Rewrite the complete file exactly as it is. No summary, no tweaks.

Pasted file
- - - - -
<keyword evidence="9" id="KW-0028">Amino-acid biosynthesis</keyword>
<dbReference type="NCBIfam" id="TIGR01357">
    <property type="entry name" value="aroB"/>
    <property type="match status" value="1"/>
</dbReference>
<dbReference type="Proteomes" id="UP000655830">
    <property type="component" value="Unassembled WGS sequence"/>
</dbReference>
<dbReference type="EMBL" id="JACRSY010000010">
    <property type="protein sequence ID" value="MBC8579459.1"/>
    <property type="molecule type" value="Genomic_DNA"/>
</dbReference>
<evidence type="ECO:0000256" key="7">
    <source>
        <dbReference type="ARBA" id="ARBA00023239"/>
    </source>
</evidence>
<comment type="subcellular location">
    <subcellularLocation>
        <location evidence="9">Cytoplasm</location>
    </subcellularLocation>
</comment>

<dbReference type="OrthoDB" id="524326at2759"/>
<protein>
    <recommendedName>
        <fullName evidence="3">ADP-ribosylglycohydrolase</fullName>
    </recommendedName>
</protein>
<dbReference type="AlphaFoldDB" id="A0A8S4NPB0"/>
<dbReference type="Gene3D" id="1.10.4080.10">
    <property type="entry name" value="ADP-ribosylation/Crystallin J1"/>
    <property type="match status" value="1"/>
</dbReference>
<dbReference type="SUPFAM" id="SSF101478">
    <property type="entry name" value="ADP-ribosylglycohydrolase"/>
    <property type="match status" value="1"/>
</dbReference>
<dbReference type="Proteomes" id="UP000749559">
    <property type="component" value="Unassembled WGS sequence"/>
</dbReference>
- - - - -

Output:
<keyword evidence="9" id="KW-0028">Amino-acid biosynthesis</keyword>
<dbReference type="NCBIfam" id="TIGR01357">
    <property type="entry name" value="aroB"/>
    <property type="match status" value="1"/>
</dbReference>
<dbReference type="Proteomes" id="UP000655830">
    <property type="component" value="Unassembled WGS sequence"/>
</dbReference>
<dbReference type="EMBL" id="JACRSY010000010">
    <property type="protein sequence ID" value="MBC8579459.1"/>
    <property type="molecule type" value="Genomic_DNA"/>
</dbReference>
<evidence type="ECO:0000256" key="7">
    <source>
        <dbReference type="ARBA" id="ARBA00023239"/>
    </source>
</evidence>
<comment type="subcellular location">
    <subcellularLocation>
        <location evidence="9">Cytoplasm</location>
    </subcellularLocation>
</comment>

<dbReference type="OrthoDB" id="524326at2759"/>
<protein>
    <recommendedName>
        <fullName evidence="3">ADP-ribosylglycohydrolase</fullName>
    </recommendedName>
</protein>
<dbReference type="AlphaFoldDB" id="A0A8S4NPB0"/>
<dbReference type="Gene3D" id="1.10.4080.10">
    <property type="entry name" value="ADP-ribosylation/Crystallin J1"/>
    <property type="match status" value="1"/>
</dbReference>
<dbReference type="SUPFAM" id="SSF101478">
    <property type="entry name" value="ADP-ribosylglycohydrolase"/>
    <property type="match status" value="1"/>
</dbReference>
<dbReference type="Proteomes" id="UP000749559">
    <property type="component" value="Unassembled WGS sequence"/>
</dbReference>